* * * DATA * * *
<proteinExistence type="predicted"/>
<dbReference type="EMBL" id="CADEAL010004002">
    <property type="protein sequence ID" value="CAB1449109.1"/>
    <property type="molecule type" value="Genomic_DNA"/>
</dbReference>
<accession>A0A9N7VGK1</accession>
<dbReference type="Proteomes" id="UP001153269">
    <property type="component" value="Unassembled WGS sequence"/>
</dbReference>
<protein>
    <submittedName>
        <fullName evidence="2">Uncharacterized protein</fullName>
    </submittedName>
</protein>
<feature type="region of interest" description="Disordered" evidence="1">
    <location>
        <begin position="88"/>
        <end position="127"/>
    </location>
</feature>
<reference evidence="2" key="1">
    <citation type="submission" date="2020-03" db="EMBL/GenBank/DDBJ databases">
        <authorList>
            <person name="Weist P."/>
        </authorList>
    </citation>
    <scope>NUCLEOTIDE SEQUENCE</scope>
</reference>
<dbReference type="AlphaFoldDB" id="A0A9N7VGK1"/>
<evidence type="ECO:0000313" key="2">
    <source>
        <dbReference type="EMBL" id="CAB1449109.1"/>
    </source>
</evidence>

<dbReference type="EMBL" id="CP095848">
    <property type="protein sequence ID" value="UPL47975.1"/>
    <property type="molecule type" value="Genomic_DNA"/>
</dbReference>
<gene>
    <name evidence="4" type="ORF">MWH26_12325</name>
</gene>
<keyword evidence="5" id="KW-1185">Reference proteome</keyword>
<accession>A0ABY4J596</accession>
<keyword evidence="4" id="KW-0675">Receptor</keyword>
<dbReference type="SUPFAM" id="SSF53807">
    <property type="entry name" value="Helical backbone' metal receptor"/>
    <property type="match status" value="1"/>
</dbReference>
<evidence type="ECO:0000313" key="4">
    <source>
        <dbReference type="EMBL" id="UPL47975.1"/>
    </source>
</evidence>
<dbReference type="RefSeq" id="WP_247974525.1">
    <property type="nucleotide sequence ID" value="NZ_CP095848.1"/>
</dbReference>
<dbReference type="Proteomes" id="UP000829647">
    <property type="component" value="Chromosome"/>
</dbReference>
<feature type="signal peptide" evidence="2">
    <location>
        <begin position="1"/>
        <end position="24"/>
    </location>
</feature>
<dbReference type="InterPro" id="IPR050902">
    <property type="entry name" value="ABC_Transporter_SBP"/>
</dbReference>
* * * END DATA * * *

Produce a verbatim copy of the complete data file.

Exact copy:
<proteinExistence type="predicted"/>
<dbReference type="EMBL" id="CADEAL010004002">
    <property type="protein sequence ID" value="CAB1449109.1"/>
    <property type="molecule type" value="Genomic_DNA"/>
</dbReference>
<accession>A0A9N7VGK1</accession>
<dbReference type="Proteomes" id="UP001153269">
    <property type="component" value="Unassembled WGS sequence"/>
</dbReference>
<protein>
    <submittedName>
        <fullName evidence="2">Uncharacterized protein</fullName>
    </submittedName>
</protein>
<feature type="region of interest" description="Disordered" evidence="1">
    <location>
        <begin position="88"/>
        <end position="127"/>
    </location>
</feature>
<reference evidence="2" key="1">
    <citation type="submission" date="2020-03" db="EMBL/GenBank/DDBJ databases">
        <authorList>
            <person name="Weist P."/>
        </authorList>
    </citation>
    <scope>NUCLEOTIDE SEQUENCE</scope>
</reference>
<dbReference type="AlphaFoldDB" id="A0A9N7VGK1"/>
<evidence type="ECO:0000313" key="2">
    <source>
        <dbReference type="EMBL" id="CAB1449109.1"/>
    </source>
</evidence>

<dbReference type="EMBL" id="CP095848">
    <property type="protein sequence ID" value="UPL47975.1"/>
    <property type="molecule type" value="Genomic_DNA"/>
</dbReference>
<gene>
    <name evidence="4" type="ORF">MWH26_12325</name>
</gene>
<keyword evidence="5" id="KW-1185">Reference proteome</keyword>
<accession>A0ABY4J596</accession>
<keyword evidence="4" id="KW-0675">Receptor</keyword>
<dbReference type="SUPFAM" id="SSF53807">
    <property type="entry name" value="Helical backbone' metal receptor"/>
    <property type="match status" value="1"/>
</dbReference>
<evidence type="ECO:0000313" key="4">
    <source>
        <dbReference type="EMBL" id="UPL47975.1"/>
    </source>
</evidence>
<dbReference type="RefSeq" id="WP_247974525.1">
    <property type="nucleotide sequence ID" value="NZ_CP095848.1"/>
</dbReference>
<dbReference type="Proteomes" id="UP000829647">
    <property type="component" value="Chromosome"/>
</dbReference>
<feature type="signal peptide" evidence="2">
    <location>
        <begin position="1"/>
        <end position="24"/>
    </location>
</feature>
<dbReference type="InterPro" id="IPR050902">
    <property type="entry name" value="ABC_Transporter_SBP"/>
</dbReference>